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- Subject: Re: Timing out LUA programs
- From: Björn De Meyer <bjorn.demeyer@...>
- Date: Wed, 19 Jun 2002 01:15:43 +0200
Sean Middleditch wrote:
> If I have 200 active agents, for example, even a very small AI script
> will eat up a few milliseconds - that equates to about 400 milliseconds
> per frame just for AI, and that is with a very simple AI. With a
> pre-emptive system, larger AI tasks (ones that have a lot of logic or
> math in them) will be auto-matically broken up. Plus, a good script
> schedular would be able to decide to only call a limited number of
> threads per lua_run_threads() call, so one frame 20 agents are updated,
> next frame the next 20 agents, etc.
Sure. This can also be handled with an event loop outside of
the lua interpreter. You see, there is always more than one way
to do it.
> One wouldn't want to just replace cooperative threading tho (I finally
> found a use for stuff ^,^ ) since it good for animation scripting:
> move_to (1.5, 2.0, 4.5)
> face_direction (NORTH)
> target = nearest_enemy ()
> ... etc.
Which is perfectly possible without coroutine support.
Did you do any GUI programming? Most GUI toolkist use
an event queue in which input and events are queued
and executed sequentially. The functions you mention here
could simply push events into an event queue,
which is processed later, at the end, or after the
evaluation of the lua script. That is the classic
way to perform highly interactive programming
without using threads nor couroutines. And it works well.
> The long and short of it is that callbacks are not sufficient for
> immersive behaviour scripting. Plus, any scripting language used needs
> to be capable of intelligently scaling down the amount of processing it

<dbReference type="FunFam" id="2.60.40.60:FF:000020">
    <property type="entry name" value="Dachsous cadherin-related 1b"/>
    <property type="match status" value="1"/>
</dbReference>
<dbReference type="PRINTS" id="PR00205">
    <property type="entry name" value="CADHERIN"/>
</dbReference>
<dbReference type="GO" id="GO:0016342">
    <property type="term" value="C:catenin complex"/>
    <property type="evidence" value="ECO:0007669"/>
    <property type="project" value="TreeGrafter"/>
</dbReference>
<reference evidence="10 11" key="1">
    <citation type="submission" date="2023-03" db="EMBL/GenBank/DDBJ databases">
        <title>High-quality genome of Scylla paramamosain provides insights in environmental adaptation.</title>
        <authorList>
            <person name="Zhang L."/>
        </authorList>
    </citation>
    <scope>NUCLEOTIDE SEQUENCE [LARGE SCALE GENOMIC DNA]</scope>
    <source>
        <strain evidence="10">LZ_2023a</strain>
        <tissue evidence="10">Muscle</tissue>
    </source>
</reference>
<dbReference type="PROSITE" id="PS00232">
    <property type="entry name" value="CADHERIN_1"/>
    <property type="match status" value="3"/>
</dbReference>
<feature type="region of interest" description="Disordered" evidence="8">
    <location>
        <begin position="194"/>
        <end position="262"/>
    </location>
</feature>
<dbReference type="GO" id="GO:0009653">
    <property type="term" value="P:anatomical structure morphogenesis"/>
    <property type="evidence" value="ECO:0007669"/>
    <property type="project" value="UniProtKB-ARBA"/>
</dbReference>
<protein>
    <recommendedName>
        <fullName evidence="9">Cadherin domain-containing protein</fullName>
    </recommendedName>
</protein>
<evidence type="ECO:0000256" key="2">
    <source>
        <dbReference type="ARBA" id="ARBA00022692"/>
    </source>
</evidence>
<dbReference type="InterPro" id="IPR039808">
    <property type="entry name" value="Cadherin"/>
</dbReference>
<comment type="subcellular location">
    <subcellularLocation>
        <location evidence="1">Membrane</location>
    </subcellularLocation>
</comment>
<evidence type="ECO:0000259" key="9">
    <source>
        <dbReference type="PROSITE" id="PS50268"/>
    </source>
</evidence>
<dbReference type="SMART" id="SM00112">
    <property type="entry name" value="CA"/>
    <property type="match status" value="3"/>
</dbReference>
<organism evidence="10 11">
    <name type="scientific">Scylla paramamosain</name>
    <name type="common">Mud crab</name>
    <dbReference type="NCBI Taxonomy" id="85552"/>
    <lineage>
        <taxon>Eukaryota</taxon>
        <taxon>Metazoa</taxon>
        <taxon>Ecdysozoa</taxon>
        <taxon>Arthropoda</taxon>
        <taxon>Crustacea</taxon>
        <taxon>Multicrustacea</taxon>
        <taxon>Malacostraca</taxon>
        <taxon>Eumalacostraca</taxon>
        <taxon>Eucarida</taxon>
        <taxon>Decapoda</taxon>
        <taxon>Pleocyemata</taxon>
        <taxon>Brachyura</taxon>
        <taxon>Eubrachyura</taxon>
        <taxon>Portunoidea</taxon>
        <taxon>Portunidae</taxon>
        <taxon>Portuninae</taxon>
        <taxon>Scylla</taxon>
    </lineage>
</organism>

> does per frame, by breaking up tasks or multi-frame scheduling.
Hmmm... people have been writing "immersive behaviour" scripted game
engines without threading nor coroutines. There are other valid options,
such as the ones I mentioned. Of course, these demand more work
from the programmer. Of course, letting Lua doing it is less work for
the users of Lua, and more work for the Lua programmers.
> This is yet another reason so many game authors keep writing their own
> scripting language - no complete freely available language I know of
> handles this intelligently. Especially when you are writing a game that
> customers are allowed to modify/script, where you have non-professionals
> who don't know how to optimize efficiently.
Yes, but I think lua already offers the tools to make "immersive"
game scripting possible, provided a good framework and maybe a little
hacking. Don't get me wrong, I agree that coroutines can come in quite
handy. But there are other valid ways to obtain the same result. I get
the impression that there some are people here who have a coroutine
and to whom every problem looks like a coroutine nail. I'm sorry to
nag about this, but there are other tools in the programmer's toolbox.
These are also worth investigating.
"No one knows true heroes, for they speak not of their greatness." --
Björn De Meyer